Search warrants are used to give law enforcement official more freedom to enforce the law.
Because of the implications of a search and seizure, and the fact that it invades a person's privacy, law enforcement officials must get permission from a judge before they can enter what might turn out to be an innocent person's property.
Search warrants and the Forth Amendment
Obtaining search warrants can be quite controversial, because many argue that search warrants are in violation of the Forth Amendment. The Forth Amendment states that all people have a right to be secure in their homes and with their possessions. Therefore, it is only permissible for search warrants to be issued in valid circumstances, and with good reason. They must meet a certain set of requirements in order to be in line with the Forth Amendment.
What are the exceptions?
The Forth Amendment is only applicable when a person has a genuine expectation of privacy on the property of possession. This expectation of privacy is tested by asking whether the property owner believed that his or her possessions would or should remain private, and whether society in general would think that these possessions should remain private.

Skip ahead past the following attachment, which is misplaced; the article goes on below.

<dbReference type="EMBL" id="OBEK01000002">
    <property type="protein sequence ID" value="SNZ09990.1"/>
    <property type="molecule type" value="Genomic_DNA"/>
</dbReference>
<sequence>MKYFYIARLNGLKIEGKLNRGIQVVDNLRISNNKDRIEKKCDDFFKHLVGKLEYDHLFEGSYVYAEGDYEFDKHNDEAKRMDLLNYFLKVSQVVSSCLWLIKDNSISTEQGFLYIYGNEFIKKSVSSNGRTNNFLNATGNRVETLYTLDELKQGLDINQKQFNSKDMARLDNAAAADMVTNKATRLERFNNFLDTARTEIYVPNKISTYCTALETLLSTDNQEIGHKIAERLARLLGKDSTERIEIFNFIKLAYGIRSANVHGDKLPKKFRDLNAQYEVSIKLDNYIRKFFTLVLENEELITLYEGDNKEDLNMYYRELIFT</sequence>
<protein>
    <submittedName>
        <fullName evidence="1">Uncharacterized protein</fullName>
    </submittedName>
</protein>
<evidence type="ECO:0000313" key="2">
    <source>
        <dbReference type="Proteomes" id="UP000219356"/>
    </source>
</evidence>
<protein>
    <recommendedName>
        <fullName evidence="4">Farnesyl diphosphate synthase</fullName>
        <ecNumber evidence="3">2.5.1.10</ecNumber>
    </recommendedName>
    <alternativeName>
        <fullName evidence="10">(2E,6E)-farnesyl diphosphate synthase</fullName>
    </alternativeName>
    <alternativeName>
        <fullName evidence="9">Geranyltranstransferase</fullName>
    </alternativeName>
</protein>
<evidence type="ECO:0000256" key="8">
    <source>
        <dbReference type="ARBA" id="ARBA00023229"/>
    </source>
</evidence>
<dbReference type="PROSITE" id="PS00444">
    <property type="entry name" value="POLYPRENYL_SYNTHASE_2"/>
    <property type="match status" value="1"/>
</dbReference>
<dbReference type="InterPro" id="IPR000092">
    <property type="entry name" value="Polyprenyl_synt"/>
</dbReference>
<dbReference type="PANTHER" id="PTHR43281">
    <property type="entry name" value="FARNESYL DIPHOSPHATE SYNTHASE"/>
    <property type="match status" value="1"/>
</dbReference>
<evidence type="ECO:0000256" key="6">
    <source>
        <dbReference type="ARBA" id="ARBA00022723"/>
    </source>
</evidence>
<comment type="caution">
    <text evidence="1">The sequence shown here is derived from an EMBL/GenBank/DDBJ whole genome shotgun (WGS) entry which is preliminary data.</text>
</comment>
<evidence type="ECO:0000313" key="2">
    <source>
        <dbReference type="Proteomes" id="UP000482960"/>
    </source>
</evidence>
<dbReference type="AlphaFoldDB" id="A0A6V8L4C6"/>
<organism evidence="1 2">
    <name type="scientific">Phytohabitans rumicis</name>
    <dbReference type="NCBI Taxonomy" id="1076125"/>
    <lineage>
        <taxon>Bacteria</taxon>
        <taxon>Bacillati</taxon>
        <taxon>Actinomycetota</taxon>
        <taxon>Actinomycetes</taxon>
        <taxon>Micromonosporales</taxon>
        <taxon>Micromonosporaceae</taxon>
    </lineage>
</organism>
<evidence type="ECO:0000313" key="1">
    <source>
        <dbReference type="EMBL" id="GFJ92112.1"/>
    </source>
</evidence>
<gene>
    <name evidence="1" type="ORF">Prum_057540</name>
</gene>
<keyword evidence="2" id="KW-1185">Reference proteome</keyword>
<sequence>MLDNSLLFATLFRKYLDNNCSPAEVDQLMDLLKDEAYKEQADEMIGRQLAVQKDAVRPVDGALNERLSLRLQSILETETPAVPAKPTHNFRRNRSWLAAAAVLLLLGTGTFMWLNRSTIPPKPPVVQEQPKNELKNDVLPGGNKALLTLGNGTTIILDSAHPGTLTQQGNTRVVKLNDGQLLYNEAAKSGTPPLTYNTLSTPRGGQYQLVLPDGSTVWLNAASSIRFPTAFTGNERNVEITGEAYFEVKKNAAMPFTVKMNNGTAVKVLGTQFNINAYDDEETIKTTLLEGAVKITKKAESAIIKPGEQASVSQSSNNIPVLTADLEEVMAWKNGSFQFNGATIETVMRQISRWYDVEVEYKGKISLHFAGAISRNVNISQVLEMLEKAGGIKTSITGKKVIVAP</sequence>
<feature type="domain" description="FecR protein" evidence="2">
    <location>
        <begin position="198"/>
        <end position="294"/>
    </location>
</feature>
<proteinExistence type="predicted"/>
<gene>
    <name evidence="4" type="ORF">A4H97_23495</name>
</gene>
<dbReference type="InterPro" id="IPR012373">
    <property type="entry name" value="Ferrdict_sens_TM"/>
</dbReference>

The fact that there are many exceptions to the law when it comes to search warrants means that the permissibility can be open to interpretation. Therefore, if you were subject to a search and seizure that you believe was an unreasonable invasion of privacy or that was without cause, you should carry out research to see how the law applies to you.
Source: Findlaw, "Search Warrant Requirements," accessed Dec. 06, 2017